This morning therefore we had an emergency plumber at 8am (after a long and very cold night, and a very brief kettle wash in the sink!) who drained and cordoned off the immersion tank before turning our cold water back on (though not the hot for the duration, I feel) and sorted the boiler to give us a modicum of heat. Then a further plumber arrived at 11am and he's given us one quote for a new boiler etc and we expect another one this evening for the second quote. In the midst of all that, the portable heaters are going like crazy, we're both wearing jumpers, gloves and fleeces and hoping for a warmer spring. Soon. Also, I've nipped out for my dentist appointment, collected my new glasses from the optician and had a haircut. Lordy but I can pack a lot into a day. And I look pretty damn good for someone on the edge of hyperthermia too. Aha!

Oh and I've also managed to write out my Christmas cards while the emergency plumber was battling with his hose (as it were), so I think I'll start wrapping the presents later this afternoon. Ooh, and there are two lovely deer in the garden right now, so that's something nice in our day. Shame they aren't the huskies with the brandy though. Ah well.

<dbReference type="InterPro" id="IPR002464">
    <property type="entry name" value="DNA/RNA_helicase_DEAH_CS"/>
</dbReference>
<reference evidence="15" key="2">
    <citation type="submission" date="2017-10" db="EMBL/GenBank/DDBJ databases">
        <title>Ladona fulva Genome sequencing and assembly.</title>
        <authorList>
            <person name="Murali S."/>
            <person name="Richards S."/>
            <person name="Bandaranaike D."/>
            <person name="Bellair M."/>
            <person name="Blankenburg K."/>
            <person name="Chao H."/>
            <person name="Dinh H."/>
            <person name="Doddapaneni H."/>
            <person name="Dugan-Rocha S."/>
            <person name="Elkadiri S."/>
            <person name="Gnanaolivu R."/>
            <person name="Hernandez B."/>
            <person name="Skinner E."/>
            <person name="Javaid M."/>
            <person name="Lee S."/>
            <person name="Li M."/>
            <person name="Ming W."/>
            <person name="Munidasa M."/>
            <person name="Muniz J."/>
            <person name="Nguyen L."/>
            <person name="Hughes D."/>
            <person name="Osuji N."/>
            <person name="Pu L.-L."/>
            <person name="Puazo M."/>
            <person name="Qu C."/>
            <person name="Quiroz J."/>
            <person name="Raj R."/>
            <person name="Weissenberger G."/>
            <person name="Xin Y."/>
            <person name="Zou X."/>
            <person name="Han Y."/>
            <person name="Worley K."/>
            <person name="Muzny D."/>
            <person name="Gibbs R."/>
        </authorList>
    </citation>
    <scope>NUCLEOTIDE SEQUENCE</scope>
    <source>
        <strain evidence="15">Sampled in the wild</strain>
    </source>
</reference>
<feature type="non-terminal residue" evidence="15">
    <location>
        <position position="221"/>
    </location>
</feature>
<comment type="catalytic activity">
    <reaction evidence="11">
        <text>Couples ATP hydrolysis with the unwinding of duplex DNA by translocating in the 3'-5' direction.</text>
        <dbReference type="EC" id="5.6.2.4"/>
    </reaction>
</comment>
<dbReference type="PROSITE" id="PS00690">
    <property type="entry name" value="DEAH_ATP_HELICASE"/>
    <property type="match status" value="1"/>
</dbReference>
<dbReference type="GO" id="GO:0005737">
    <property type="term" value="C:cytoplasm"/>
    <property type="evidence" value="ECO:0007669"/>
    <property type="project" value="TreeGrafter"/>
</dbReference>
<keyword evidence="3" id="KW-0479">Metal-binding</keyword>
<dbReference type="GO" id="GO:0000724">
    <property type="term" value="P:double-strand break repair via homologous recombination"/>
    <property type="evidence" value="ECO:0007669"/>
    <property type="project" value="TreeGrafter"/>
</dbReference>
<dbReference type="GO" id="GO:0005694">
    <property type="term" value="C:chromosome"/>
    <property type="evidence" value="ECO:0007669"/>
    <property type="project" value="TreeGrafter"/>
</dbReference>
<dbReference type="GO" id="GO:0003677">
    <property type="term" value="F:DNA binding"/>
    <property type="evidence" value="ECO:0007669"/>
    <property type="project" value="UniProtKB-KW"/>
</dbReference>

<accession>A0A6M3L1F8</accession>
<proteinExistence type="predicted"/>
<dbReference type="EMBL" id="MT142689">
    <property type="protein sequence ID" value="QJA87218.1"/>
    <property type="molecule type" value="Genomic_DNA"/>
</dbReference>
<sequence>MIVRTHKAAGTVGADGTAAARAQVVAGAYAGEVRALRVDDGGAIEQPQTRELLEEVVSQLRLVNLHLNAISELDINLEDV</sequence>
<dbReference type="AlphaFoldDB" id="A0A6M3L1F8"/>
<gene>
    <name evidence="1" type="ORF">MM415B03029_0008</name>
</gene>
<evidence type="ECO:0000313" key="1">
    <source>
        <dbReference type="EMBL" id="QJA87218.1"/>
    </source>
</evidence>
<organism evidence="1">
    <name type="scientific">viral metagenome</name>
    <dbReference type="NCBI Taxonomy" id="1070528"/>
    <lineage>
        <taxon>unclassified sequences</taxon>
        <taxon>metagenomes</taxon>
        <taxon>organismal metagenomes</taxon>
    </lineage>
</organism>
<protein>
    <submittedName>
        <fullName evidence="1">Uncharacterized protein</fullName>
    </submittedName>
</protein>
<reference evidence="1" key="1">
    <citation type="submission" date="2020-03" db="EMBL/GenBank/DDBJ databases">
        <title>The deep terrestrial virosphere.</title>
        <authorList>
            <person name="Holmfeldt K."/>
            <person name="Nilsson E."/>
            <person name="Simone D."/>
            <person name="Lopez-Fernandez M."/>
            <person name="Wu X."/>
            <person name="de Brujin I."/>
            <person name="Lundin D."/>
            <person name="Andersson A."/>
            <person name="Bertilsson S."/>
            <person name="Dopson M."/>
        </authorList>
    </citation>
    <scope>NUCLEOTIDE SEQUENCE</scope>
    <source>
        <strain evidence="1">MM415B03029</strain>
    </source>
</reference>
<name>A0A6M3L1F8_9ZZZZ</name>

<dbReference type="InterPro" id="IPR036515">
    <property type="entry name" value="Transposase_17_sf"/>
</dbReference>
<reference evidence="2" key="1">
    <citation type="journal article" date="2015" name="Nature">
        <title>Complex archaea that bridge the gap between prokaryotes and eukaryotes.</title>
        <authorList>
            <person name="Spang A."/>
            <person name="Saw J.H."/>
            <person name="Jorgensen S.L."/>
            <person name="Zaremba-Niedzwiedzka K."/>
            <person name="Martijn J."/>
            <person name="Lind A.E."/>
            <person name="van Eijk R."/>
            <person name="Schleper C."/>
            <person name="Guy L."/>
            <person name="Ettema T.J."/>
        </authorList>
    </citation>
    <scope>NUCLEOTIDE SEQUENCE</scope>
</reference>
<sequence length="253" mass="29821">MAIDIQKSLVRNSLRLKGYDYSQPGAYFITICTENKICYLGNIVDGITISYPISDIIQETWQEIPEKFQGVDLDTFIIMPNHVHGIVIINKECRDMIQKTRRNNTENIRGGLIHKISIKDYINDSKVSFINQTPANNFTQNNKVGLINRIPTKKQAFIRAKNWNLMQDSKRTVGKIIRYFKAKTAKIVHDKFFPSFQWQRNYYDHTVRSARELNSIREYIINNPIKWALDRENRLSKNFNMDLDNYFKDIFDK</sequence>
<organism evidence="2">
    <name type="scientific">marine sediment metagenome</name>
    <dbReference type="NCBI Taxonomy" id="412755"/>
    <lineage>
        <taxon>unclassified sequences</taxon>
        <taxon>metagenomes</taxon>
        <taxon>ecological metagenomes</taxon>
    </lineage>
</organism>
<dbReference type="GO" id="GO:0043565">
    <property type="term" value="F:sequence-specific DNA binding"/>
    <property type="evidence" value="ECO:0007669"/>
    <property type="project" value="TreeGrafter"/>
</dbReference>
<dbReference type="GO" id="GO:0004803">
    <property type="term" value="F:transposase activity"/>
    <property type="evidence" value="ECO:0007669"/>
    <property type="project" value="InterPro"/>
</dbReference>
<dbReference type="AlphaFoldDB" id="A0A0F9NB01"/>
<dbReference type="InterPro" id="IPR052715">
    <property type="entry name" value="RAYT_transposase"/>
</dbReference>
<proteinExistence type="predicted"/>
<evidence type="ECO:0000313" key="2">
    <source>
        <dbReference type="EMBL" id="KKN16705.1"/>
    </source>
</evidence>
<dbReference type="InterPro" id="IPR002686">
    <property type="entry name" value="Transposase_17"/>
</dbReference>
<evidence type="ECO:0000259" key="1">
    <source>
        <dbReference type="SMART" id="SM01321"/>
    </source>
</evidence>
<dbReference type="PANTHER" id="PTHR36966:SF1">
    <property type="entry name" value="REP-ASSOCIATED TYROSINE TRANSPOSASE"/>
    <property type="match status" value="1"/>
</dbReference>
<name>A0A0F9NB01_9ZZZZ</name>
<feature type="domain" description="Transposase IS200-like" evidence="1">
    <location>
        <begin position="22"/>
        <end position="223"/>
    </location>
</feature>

And I've finished David Caldo's wonderful new novel, Florentine Mask. Great stuff - a gripping historical novel that's full of great characters and intelligent twists and turns. I couldn't put it down. Thoroughly recommended - though don't be put off by the totally bizarre cover. It's not a child's fantasy adventure at all - but a very good adult novel!

Today's nice things:

1. Birds
2. Having cold water, light and some heating now - phew!
3. Shiny teeth
4. Coiffed hair
5. Deer
6. Noble neighbours
7. Books.

Anne Brooke
Anne's website - watch out for the icicles ...

Friday, December 05, 2008

An unexpected bonus ....

... before my hols is a lovely review (hurrah!) of the ebook version of Thorn in the Flesh on the EreadIndeed review site today.

Gosh, thanks, Jay - so glad you enjoyed it that much, and you're certainly sending me off on my holidays with a smile. Thank you!

Boilers, bad reviews and holidays